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  37.  3
    Is There a Gender Self-Advocacy Gap? An Empiric Investigation Into the Gender Pain Gap.Sara K. Kolmes & Kyle R. Boerstler - 2020 - Journal of Bioethical Inquiry 17 (3):383-393.
    There are documented differences in the efficacy of medical treatment for pain for men and women. Women are less likely to have their pain controlled and receive less treatment than men. We are investigating one possible explanation for this gender pain gap: that there is a difference in how women and men report their pain to physicians, and so there is a difference in how physicians understand their pain. This paper describes an exploratory study into gendered attitudes towards reporting uncontrolled (...)
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  38.  51
    Mental Causation and Explanatory Exclusion.Sara Worley - 1993 - Erkenntnis 39 (3):333-358.
    Kim argues that we can never have more than one complete and independent explanation for a single event. The existence of both mental and physical explanations for behavior would seem to violate this principle. We can avoid violating it only if we suppose that mental causal relationships supervene on physical causal relationships. I argue that although his solution is attractive in many respects, it will not do as it stands. I propose an alternate understanding of supervenient causation which preserves (...)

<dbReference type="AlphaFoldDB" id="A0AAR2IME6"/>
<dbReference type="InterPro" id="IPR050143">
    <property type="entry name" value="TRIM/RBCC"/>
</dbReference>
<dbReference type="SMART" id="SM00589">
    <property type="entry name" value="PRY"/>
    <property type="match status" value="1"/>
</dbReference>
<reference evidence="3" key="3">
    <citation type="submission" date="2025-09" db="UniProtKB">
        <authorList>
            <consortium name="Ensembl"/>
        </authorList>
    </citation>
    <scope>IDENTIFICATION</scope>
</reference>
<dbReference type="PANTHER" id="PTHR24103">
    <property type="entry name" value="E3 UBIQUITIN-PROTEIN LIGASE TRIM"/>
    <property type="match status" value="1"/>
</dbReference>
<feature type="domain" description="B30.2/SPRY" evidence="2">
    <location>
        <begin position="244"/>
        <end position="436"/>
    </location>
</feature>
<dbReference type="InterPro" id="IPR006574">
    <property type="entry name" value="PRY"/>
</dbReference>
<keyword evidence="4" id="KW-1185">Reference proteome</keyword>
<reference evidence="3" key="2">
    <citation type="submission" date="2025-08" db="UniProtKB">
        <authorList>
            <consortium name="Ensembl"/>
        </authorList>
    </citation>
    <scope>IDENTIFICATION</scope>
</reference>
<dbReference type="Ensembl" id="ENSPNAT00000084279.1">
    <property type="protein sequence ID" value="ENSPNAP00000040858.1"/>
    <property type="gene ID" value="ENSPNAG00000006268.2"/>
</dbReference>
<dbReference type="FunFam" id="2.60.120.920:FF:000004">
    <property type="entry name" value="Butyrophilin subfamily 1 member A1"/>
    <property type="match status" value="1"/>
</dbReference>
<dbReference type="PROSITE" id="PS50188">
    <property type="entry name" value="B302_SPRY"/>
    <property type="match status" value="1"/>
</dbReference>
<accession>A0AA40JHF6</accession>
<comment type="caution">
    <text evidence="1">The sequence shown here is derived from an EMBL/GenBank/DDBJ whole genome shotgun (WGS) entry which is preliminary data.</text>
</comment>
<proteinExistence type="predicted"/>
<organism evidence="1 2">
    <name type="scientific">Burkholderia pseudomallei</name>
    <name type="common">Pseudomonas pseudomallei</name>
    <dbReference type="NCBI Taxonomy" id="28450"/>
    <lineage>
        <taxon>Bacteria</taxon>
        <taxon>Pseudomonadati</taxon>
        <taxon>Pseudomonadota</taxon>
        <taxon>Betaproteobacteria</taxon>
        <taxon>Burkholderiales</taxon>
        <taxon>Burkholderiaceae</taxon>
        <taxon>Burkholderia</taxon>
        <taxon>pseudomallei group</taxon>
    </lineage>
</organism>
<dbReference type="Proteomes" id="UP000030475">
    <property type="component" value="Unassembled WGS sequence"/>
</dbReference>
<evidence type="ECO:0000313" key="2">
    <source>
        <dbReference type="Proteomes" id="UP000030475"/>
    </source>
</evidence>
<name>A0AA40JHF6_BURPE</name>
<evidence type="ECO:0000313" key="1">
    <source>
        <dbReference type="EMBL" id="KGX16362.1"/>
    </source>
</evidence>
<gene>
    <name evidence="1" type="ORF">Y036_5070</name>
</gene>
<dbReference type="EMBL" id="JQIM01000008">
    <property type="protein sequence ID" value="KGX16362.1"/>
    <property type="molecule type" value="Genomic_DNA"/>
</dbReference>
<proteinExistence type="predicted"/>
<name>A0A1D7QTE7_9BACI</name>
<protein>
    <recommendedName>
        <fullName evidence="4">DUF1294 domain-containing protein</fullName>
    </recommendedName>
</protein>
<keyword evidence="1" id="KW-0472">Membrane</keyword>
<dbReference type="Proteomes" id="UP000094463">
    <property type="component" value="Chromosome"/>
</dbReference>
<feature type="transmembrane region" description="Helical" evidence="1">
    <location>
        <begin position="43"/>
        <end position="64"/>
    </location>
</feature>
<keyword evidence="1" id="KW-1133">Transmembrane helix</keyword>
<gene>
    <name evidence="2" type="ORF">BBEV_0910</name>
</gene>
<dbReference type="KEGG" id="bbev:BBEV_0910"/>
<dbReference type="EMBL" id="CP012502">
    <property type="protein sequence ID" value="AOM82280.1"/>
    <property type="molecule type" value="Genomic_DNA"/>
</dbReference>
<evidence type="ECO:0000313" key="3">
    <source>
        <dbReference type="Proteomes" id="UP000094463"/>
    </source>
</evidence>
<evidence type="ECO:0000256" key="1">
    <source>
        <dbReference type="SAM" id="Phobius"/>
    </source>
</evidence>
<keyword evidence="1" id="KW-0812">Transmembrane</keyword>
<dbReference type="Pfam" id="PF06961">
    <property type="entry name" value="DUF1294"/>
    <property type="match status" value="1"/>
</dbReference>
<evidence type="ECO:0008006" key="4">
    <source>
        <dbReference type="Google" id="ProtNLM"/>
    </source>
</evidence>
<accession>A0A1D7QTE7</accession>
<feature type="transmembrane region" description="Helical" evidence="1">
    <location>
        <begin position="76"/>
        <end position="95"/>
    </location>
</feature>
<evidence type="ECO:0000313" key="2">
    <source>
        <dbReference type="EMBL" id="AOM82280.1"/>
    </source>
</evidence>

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  39. Book Review: More Than Medicine: A History of the Feminist Women's Health Movement. [REVIEW]Sara Matthiesen - 2016 - Feminist Review 113 (1):e10-e11.
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  40.  14
    Exploring Nursing Values in the Development of a Nurse-Led Service.Sara Faithfull & Geoffrey Hunt - 2005 - Nursing Ethics 12 (5):440-452.
    This article considers the development of nurse-led services as a part of a pilot study and explores the therapeutic nature of the role of the nurse. In particular it suggests a need for reconsideration of the fundamental values of nurse-led care in the context of changing organizational culture. Within the UK there has been pressure from policy makers to extend the role of the specialist nurse and create new nursing roles, shifting the boundaries between professional health groups. The philosophy of (...)
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  41.  81
    Proof Analysis in Intermediate Logics.Roy Dyckhoff & Sara Negri - 2012 - Archive for Mathematical Logic 51 (1-2):71-92.
    Using labelled formulae, a cut-free sequent calculus for intuitionistic propositional logic is presented, together with an easy cut-admissibility proof; both extend to cover, in a uniform fashion, all intermediate logics characterised by frames satisfying conditions expressible by one or more geometric implications. Each of these logics is embedded by the Gödel–McKinsey–Tarski translation into an extension of S4. Faithfulness of the embedding is proved in a simple and general way by constructive proof-theoretic methods, without appeal to semantics other than in (...)
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  42.  21
    Trade-Offs in Skillacquisition and Time Allocation Among Juvenile Chacma Baboons.Sara E. Johnson & John Bock - 2004 - Human Nature 15 (1):45-62.